Study your flashcards anywhere!

Download the official Cram app for free >

  • Shuffle
    Toggle On
    Toggle Off
  • Alphabetize
    Toggle On
    Toggle Off
  • Front First
    Toggle On
    Toggle Off
  • Both Sides
    Toggle On
    Toggle Off
  • Read
    Toggle On
    Toggle Off
Reading...
Front

How to study your flashcards.

Right/Left arrow keys: Navigate between flashcards.right arrow keyleft arrow key

Up/Down arrow keys: Flip the card between the front and back.down keyup key

H key: Show hint (3rd side).h key

A key: Read text to speech.a key

image

Play button

image

Play button

image

Progress

1/32

Click to flip

32 Cards in this Set

  • Front
  • Back
Example 1. O conveys “to A for life.”

[Reversion]
O has a reversion in fee simple that is certain to become possessory. At A’s death, either O or O’s successor in interest will be entitled to possession.
Example 2. O conveys “to A for life, then to B and her heirs if B survives A.” [Reversion]
O has a reversion in fee simple that is not certain to become possessory. If B dies before A, O will be entitled to possession at A’s death. On the other hand, if A dies before B, O’s reversion is divested on A’s death and will never become possessory
Example 3. O conveys “to A for life, then to B and her heirs.” [Remainder]
B has an indefeasibly vested remainder certain to become possessory upon termination of the life estate. If B dies during A’s life, on B’s death B’s remainder passes to B’s devisees, or, if B dies without a will, passes to B’s heirs, or, if B dies without a will and without heirs, escheats to the estate. B or B’s successor in interest is certain to take possession upon A’s death.
Example 4. O conveys “to A for life, then to A’s children and their heirs.” A has one child, B. [Remainder]
The remainder is vested in B subject to open to let in later born children. B’s exact share cannot be known until A dies. If A has no child at the time of the conveyance, the remainder is contingent because no taker is unascertained.
Example 5. O conveys “to A for life, then to the heirs of B.” B is alive. [Remainder]
The remainder is contingent because the heirs of B cannot be ascertained until B dies. No living person has heirs, only heirs apparent. If B’s heirs apparent do not survive B, they will not be B’s heirs. The words “heirs of B” refers only to persons who survive B and are designated as B’s intestate successors by the applicable statute of intestate succession.
Example 6. O conveys “to A for life, then to B and her heirs if B survives A.” [Remainder]
The language “if B survives A” subjects B’s remainder to a condition precedent B can take possession only if B survives A.
Example 7. O conveys “to A for life, then to B and her heirs if B survives A, and if B does not survive A to C and his heirs.” [Remainder]
The language “if B survives A” subject’s B’s remainder to the condition precedent of B surviving A, and the language “and if B does not survive A” subjects C’s remainder to the opposition condition precedent. Here we have alternative contingent remainders in B and C. If the remainder in B vests, the remainder in C cannot, and vice versa.
Example 8. O conveys “to A for life, then to B and her heirs, but if B does not survive A to C and his heirs.”
Note carefully: B does not have a contingent remainder. B has a vested remainder in a fee simple subject to divestment; C has a shifting executory interest which can become possessory only by divesting B’s remainder.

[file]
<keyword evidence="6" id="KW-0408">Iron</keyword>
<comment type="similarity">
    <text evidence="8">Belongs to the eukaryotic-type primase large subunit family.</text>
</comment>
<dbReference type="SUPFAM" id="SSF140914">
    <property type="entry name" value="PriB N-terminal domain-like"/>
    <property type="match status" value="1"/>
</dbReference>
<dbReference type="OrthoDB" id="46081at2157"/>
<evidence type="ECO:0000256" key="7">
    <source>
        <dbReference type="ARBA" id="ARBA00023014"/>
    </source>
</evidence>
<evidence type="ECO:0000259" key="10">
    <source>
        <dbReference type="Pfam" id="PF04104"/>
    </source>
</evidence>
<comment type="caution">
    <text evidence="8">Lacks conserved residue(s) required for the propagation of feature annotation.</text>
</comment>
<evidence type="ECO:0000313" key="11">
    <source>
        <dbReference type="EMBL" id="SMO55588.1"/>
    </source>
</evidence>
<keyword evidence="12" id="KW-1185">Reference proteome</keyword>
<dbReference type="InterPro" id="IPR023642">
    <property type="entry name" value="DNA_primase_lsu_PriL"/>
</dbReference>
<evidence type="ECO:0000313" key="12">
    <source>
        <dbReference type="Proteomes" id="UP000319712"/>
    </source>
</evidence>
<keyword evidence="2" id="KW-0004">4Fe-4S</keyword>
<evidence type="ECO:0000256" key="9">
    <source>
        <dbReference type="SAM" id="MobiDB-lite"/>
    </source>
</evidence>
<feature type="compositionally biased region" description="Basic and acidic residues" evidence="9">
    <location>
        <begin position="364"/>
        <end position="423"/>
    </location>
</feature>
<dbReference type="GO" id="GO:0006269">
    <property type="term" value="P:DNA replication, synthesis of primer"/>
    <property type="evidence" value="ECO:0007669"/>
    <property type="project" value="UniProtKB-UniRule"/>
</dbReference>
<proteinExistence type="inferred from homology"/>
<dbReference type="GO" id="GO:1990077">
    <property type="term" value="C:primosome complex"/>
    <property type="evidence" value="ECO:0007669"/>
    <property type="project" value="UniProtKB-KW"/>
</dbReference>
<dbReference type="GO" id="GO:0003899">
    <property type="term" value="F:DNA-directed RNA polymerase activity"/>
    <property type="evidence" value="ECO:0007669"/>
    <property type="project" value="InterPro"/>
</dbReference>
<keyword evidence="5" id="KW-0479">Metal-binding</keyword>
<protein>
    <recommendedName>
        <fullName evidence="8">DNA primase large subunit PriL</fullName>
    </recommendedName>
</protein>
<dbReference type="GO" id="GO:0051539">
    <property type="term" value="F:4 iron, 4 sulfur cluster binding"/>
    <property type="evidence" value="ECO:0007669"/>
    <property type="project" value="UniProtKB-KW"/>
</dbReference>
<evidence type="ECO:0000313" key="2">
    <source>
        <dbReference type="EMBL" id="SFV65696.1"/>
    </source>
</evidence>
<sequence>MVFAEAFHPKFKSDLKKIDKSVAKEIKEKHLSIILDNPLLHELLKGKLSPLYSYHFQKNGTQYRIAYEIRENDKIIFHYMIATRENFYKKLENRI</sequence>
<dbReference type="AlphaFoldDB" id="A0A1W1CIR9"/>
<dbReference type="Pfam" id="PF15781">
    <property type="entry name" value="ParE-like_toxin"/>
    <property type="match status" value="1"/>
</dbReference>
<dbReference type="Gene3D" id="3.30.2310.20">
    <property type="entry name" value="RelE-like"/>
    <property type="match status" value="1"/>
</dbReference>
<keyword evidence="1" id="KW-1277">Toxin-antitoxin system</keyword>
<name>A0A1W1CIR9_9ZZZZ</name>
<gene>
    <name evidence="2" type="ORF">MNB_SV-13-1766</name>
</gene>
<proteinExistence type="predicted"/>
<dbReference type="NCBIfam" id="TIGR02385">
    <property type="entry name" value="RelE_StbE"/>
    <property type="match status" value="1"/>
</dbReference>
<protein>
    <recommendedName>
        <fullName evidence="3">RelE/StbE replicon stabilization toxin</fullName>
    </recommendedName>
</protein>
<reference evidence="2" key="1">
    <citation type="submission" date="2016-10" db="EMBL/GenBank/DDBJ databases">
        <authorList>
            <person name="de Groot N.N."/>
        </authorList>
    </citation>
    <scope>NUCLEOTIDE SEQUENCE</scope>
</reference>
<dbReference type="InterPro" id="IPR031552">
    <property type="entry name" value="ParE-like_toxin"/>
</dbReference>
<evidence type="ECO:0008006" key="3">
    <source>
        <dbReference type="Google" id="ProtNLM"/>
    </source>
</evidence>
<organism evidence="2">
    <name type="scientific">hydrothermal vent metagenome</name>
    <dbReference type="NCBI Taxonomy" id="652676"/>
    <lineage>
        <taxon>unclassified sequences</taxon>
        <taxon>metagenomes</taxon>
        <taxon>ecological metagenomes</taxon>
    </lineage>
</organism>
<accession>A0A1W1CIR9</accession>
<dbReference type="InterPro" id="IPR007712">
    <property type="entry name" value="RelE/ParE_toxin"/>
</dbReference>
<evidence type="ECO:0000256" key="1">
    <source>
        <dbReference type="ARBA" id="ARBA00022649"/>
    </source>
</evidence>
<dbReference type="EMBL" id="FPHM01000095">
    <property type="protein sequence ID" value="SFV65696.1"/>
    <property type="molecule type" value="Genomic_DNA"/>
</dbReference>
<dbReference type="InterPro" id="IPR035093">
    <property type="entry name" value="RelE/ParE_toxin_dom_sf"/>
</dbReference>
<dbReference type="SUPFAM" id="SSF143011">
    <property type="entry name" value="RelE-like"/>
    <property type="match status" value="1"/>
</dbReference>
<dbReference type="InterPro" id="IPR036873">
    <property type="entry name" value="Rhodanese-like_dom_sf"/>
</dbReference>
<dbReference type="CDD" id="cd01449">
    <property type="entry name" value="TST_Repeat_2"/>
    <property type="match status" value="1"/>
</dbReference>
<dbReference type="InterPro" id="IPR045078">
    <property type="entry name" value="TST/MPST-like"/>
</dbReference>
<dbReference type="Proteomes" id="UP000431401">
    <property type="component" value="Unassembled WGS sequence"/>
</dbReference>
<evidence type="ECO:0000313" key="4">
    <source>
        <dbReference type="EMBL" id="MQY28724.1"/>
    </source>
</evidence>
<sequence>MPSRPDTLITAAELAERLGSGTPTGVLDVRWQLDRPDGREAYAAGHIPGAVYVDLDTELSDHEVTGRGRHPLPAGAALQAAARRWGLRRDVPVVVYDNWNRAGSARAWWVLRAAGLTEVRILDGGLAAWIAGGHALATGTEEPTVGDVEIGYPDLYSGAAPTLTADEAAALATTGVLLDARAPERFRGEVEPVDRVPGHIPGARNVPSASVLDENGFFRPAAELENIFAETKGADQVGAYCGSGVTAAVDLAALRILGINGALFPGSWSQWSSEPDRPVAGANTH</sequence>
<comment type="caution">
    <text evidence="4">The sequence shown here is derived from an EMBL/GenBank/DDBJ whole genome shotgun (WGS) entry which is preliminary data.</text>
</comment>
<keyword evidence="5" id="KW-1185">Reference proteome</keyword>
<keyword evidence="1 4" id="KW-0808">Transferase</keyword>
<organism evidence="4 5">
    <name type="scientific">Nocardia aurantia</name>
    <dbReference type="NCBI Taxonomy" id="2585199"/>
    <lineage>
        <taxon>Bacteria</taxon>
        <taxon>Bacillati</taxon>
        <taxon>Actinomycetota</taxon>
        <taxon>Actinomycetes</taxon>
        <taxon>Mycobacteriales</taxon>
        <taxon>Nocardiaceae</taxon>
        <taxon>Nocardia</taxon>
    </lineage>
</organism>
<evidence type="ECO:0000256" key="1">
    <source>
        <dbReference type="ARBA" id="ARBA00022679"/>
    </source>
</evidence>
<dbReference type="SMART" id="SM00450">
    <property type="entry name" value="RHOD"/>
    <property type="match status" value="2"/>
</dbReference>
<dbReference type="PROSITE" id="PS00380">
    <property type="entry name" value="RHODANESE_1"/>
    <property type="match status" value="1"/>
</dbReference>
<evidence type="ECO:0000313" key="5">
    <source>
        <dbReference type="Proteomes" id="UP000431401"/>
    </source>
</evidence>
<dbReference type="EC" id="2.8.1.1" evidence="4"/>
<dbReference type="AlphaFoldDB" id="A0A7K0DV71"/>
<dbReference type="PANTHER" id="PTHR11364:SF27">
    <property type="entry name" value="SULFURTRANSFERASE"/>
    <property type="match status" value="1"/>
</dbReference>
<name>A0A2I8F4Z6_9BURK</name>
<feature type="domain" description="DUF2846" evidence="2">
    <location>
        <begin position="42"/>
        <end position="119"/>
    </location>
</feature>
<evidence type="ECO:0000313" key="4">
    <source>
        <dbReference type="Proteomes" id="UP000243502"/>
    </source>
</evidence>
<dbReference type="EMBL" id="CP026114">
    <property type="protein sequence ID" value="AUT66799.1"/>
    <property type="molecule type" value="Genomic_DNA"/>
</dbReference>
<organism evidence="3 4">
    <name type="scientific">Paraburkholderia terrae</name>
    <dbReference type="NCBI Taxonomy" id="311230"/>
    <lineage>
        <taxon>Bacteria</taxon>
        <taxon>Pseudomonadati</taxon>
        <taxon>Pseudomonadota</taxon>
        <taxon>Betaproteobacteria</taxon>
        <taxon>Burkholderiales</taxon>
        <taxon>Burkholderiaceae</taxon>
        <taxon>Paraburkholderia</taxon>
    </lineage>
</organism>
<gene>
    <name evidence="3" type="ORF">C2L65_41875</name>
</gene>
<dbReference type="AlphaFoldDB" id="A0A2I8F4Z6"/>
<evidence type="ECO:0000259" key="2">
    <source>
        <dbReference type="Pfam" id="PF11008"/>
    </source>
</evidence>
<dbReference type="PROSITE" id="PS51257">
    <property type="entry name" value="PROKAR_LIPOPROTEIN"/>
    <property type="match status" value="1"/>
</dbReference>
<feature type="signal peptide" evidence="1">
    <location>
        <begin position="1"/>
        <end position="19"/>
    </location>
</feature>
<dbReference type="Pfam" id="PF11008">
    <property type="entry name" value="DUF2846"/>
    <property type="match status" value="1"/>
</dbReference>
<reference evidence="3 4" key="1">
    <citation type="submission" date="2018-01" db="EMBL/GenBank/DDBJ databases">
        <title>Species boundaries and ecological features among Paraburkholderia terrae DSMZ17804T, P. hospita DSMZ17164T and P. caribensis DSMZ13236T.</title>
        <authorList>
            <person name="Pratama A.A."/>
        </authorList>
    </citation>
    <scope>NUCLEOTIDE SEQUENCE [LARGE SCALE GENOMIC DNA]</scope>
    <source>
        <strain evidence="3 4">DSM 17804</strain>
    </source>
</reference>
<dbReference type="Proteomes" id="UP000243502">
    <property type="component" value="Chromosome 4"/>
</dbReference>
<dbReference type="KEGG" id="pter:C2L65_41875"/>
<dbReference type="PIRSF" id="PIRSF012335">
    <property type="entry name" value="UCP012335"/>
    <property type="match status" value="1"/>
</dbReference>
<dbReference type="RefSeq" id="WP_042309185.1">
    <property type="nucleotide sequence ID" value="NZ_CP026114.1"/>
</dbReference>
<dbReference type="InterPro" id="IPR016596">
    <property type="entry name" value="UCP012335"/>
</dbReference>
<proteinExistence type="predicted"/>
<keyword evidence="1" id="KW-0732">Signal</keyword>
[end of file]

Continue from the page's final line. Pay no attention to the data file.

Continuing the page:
Example 9. Prior to the State of Uses (1536), O conveys Whiteacre, a small tract of land, “to my eldest son A and his heirs, but if A inherits Blackacre (the family manor), then Whiteacre is to go to my second son B and his heirs.”
Under this conveyance, A takes a fee simple absolute and B takes nothing. O cannot shift title and thus is prevented from planning in this manger for contingent events. (no shifting interest)
Example 10. Prior to the Statute of Uses, O conveys “to A and her heirs when A marries B.”
Under this conveyance, A takes nothing; O is left with the fee simple. (no springing interest)
Example 11. Before the Statute of Uses, O goes on the land and enfeoffs “X and his heirs to hold to the use of A and his heirs, but if A inherits the family manor, then to the use of O’s second son B and his heirs.”
Compare to Example 9 – Shifting interest
Example 12. After 1536 O bargains and sells “to A and his heirs, but if B returns from Rome, then to B and his heirs.”
Here the bargain and sale conveyance raised a use in A and shifting use in B. These were immediately “executed” by the statute, leaving as the state of legal title: fee simple in A subject to a shifting executory interest in B in fee simple.”
Example 13. After 1536 O covenants to stand seised for the benefit “of A and her heirs when A marries B.”
Here the covenant to stand seised raised a use – which was immediately “executed” by the statute, leaving as the state of legal title: fee simple in O subject to a springing executory interest in A in fee simple.
Example 14. O conveys “to A and his heirs, but if A dies without issue surviving him, to B and her heirs.” [Executory Interest]
A has a possessory fee simple subject to an executory limitation (or subject to divestment by B’s executory interest). B’s future interest can become possessory only by divesting A.
Example 15. O conveys “to A for life, then to B and her heirs, but if B dies under the age of 21, to C and her heirs.” B is 15. [Executory Interest]
B has a vested remainder in a fee simple subject to an executory limitation (or subject to divestment by C’s executory interest if B dies under age 21).
Example 16. O conveys “to Harford School Board, its successors and assigns, but if the premises are not used for school purposes during the next 20 years, so B and her heirs.” [Executory Interest]